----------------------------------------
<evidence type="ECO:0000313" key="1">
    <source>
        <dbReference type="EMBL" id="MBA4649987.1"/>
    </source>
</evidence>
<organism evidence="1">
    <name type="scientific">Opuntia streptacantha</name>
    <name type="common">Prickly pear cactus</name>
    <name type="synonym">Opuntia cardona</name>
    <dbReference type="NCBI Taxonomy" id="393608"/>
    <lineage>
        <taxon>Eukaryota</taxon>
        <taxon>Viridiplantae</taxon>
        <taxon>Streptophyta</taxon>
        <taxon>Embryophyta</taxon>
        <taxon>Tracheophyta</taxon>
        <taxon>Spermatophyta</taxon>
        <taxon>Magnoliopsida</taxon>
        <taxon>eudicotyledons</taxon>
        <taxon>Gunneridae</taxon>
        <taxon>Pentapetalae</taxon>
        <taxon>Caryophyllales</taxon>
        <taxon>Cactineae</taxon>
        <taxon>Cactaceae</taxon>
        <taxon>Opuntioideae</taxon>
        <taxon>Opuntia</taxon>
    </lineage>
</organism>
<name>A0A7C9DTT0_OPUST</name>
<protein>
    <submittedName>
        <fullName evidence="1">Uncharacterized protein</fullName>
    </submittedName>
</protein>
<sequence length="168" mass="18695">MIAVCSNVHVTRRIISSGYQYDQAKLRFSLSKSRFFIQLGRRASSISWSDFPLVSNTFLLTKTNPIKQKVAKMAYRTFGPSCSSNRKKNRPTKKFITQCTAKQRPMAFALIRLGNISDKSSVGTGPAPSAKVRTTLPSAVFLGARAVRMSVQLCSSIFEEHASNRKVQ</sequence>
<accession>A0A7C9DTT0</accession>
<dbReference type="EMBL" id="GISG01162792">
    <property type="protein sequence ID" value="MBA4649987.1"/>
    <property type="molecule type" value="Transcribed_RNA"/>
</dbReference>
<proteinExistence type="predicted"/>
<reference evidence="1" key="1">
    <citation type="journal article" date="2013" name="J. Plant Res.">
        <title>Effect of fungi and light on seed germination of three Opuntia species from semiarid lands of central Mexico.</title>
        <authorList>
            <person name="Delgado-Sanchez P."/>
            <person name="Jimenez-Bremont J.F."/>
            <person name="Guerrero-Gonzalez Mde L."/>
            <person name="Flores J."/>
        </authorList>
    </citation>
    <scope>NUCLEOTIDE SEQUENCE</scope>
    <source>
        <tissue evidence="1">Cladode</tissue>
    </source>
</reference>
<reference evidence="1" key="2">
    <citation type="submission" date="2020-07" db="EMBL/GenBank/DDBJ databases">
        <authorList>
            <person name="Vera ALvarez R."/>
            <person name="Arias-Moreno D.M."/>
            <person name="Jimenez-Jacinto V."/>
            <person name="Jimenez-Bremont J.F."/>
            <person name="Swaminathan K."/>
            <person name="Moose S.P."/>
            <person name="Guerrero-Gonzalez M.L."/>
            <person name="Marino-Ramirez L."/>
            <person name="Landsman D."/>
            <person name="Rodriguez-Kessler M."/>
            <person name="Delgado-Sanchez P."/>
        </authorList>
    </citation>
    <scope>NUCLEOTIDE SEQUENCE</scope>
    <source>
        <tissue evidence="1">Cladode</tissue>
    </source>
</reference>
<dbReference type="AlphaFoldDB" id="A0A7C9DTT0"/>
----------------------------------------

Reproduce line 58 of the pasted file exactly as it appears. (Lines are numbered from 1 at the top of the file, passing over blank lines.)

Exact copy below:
    <citation type="submission" date="2020-07" db="EMBL/GenBank/DDBJ databases">